How to talk to your children about the upcoming school year, plans

'You can be a better parent when you know where your child is coming from,' local mother, teacher says

Between virtual classrooms, homeschooling or even in-person learning -- how do you talk to your children about what their learning environment will look like in the fall?

SOUTHFIELD, Mich. – Between virtual classrooms, homeschooling or even in-person learning -- how do you talk to your children about what their learning environment will look like in the fall?

READ: Here’s what Michigan school districts have planned for the fall amid the pandemic

No matter what happens, parents with school-age children have some really tough decisions to make about school right now -- one of the hardest parts is talking to your children about it.

A local mother and former Southfield teacher is sharing her family’s decision and how she explained it to her daughter.

Eboni Crieghton decided early this summer she was going to home-school her 7-year-old daughter in September. She said, for her family, it was an easy decision.

“My daughter did not do well in terms of her behaviors and her attention. It was almost like she was a completely different child on Zoom,” Crieghton said. “She was shut down, she wasn’t talkative. She wasn’t her little outgoing self if she didn’t want to talk every time. I would tell her it was time to get on the computer, she would tear up. I was like OK, we’re not going to have this battle.”

Crieghton was a former elementary school teacher who spent 15 years working in the Southfield Public School District.

“Not every parent is going to be able to pull out their 15 years teaching experience of what to do with their kids all day while they’re working or having to go to work or trying to juggle childcare, but for our family, I’m able to do it. I can kind of work,” Crieghton said. “I made the decision early on for my own personal sanity and for hers.”

For started, Crieghton said no matter what you decide to do about school, talk to your children about it openly and don’t put off having that conversation.

“Let’s not pretend like, ‘Oh, this is cool. It’s gonna be fun. It’s gonna be great,’ and just not acknowledge the big elephant in the room,” Crieghton said. “Kids are not stupid. Let’s have that that conversation in the beginning and let’s not just pretend that it’s normal. It’s not normal.”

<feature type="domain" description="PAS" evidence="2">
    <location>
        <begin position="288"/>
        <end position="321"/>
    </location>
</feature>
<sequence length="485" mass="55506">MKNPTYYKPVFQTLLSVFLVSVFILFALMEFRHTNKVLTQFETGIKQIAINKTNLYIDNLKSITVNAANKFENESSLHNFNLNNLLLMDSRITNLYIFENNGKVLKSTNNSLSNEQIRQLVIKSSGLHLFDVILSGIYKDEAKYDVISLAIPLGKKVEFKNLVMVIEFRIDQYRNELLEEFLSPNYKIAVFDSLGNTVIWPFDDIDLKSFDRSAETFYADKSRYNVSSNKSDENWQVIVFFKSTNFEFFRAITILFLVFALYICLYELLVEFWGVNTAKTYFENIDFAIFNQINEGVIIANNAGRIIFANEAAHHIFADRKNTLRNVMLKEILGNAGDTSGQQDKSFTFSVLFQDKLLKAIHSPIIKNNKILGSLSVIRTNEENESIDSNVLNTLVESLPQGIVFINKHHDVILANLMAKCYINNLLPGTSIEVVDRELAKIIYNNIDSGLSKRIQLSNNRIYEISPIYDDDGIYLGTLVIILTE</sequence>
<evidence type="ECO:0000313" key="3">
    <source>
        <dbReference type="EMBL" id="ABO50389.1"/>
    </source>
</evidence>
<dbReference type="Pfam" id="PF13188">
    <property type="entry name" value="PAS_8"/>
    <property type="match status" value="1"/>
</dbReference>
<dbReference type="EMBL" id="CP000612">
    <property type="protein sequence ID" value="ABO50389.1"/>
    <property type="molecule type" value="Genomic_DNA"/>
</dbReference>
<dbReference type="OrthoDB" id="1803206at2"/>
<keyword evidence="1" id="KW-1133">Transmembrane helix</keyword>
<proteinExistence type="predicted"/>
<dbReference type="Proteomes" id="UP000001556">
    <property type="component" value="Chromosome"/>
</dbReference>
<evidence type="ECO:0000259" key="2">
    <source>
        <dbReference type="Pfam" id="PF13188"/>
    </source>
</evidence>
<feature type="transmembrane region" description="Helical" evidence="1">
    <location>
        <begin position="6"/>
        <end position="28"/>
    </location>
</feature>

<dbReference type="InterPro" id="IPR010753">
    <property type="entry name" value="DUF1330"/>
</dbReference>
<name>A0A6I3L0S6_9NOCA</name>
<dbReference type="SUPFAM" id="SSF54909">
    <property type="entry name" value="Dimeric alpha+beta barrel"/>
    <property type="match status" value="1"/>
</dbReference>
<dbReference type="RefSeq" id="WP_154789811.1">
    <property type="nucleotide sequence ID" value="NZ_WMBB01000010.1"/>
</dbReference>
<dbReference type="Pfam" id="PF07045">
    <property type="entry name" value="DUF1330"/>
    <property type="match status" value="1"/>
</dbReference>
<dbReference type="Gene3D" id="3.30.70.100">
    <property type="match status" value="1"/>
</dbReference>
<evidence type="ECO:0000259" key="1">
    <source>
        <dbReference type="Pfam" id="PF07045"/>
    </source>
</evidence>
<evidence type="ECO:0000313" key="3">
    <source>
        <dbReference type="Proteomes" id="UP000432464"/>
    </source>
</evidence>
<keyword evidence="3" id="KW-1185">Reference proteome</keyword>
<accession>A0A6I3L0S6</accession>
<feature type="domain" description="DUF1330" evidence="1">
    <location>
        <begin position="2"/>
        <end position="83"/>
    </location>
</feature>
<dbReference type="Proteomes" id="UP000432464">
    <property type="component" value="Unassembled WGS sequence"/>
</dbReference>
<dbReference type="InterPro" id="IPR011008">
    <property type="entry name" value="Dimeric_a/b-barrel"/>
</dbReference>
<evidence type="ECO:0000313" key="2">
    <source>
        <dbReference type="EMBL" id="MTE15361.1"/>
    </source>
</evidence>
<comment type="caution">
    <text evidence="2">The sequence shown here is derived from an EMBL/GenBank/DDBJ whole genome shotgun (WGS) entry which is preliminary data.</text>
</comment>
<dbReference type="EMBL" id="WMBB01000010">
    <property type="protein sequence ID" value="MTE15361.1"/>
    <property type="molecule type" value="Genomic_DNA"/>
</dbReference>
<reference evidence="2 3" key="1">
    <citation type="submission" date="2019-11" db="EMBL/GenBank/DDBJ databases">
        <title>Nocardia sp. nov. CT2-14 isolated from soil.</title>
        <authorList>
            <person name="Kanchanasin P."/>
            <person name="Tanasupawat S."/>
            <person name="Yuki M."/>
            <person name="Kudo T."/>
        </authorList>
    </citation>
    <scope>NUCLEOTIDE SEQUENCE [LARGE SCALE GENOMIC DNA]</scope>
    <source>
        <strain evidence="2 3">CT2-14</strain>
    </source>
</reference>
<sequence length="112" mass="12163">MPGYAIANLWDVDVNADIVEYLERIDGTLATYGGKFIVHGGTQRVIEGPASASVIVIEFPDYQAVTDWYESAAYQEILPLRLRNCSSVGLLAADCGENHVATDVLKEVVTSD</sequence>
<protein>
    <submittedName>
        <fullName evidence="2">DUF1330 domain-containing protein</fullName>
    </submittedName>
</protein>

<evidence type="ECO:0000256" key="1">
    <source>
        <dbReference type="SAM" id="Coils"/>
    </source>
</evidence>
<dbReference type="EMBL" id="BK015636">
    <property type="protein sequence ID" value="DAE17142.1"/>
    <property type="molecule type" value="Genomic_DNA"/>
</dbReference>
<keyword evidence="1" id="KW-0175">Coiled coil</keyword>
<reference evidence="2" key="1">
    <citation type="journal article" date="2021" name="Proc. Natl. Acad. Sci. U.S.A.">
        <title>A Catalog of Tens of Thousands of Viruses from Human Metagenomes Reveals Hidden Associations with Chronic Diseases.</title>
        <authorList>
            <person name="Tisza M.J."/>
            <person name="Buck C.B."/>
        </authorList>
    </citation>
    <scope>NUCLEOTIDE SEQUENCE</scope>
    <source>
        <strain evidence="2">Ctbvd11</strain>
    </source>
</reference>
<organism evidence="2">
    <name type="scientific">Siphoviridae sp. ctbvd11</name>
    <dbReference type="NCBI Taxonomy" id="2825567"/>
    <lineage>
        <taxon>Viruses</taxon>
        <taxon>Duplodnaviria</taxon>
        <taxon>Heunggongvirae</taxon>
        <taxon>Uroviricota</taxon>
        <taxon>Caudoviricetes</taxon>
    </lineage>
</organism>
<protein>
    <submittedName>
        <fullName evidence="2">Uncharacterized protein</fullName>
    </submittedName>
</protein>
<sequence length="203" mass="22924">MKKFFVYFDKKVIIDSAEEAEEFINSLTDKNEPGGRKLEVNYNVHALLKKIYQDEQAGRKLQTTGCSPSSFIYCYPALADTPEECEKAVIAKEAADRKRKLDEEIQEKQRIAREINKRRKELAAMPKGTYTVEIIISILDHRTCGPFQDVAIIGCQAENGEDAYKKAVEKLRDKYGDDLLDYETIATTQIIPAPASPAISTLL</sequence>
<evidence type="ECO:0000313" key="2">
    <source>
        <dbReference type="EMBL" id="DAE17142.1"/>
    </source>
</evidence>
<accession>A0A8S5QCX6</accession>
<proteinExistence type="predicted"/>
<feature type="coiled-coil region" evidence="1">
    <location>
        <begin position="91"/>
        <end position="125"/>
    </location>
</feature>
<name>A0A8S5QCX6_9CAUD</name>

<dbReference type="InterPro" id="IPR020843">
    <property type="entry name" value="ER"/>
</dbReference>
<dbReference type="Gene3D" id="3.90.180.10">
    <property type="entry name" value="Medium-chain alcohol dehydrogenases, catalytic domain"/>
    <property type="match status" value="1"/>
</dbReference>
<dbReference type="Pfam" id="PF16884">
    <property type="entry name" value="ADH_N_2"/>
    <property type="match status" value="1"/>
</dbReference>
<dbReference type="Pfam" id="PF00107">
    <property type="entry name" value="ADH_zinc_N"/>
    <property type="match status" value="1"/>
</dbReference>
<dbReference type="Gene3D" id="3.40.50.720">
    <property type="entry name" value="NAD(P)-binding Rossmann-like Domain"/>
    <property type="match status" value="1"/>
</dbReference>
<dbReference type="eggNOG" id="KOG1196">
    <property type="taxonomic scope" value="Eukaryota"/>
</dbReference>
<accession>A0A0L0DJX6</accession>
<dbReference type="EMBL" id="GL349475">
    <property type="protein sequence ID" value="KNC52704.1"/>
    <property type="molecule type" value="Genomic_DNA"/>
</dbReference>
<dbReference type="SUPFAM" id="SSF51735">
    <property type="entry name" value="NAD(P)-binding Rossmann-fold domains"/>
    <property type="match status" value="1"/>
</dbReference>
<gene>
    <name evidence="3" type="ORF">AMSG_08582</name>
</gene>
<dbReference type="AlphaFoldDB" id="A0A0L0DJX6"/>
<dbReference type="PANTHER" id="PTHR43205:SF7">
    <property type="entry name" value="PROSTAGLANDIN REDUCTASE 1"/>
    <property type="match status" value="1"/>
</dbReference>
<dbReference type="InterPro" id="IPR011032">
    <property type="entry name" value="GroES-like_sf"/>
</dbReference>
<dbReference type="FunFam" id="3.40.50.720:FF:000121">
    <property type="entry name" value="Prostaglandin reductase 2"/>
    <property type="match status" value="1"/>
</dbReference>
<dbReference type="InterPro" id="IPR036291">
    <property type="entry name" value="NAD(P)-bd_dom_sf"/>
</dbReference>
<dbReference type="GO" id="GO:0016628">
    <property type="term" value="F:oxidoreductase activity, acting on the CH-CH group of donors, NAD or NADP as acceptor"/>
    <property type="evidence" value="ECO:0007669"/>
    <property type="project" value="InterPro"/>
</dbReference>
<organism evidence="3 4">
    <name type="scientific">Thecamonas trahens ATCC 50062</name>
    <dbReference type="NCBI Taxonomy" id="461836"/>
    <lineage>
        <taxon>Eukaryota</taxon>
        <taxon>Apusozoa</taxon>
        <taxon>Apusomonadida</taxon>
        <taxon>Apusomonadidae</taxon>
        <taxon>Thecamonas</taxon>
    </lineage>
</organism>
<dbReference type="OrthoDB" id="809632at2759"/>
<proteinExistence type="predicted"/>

She said always take their feelings into consideration and let them know they are being heard -- even if they may not like your choices.

“I think just getting a pulse on certain things about how they’re feeling, and then secondarily, trying to project what may happen, talk it out,” Crieghton said. “Having the conversation with the kids so that they can share what their feelings are doesn’t necessarily mean they’re going to get their way, but they do need to have a chance to express themselves so that they can catch up to maybe where you already are as an adult.”

When you have that heart-to-hear with your children about what the school year will look like, timing is everything.

“Some kids aren’t morning talker, some kids are night time talkers. Try to speak to your children, maybe if you have multiple children, at different times of the day,” Crieghton said. “Maybe Friday night, one wants to be a snuggle bunny -- that’s the time to chit chat with that one.”

She wants parents to remember that little ones can have big feelings.

“I think you can be a better parent when you know where your child is coming from,” Crieghton said. “Know how they’re feeling. When you know the worries on their heart, or their concerns, or what bothers them or what triggers them.”

No matter what your family decides, she said it’s a great time to show your child extra love and patience because no matter what, this school year will look different and they will need time to process those changes.

Related:


About the Authors:

Dane is a producer and media enthusiast. He previously worked freelance video production and writing jobs in Michigan, Georgia and Massachusetts. Dane graduated from the Specs Howard School of Media Arts.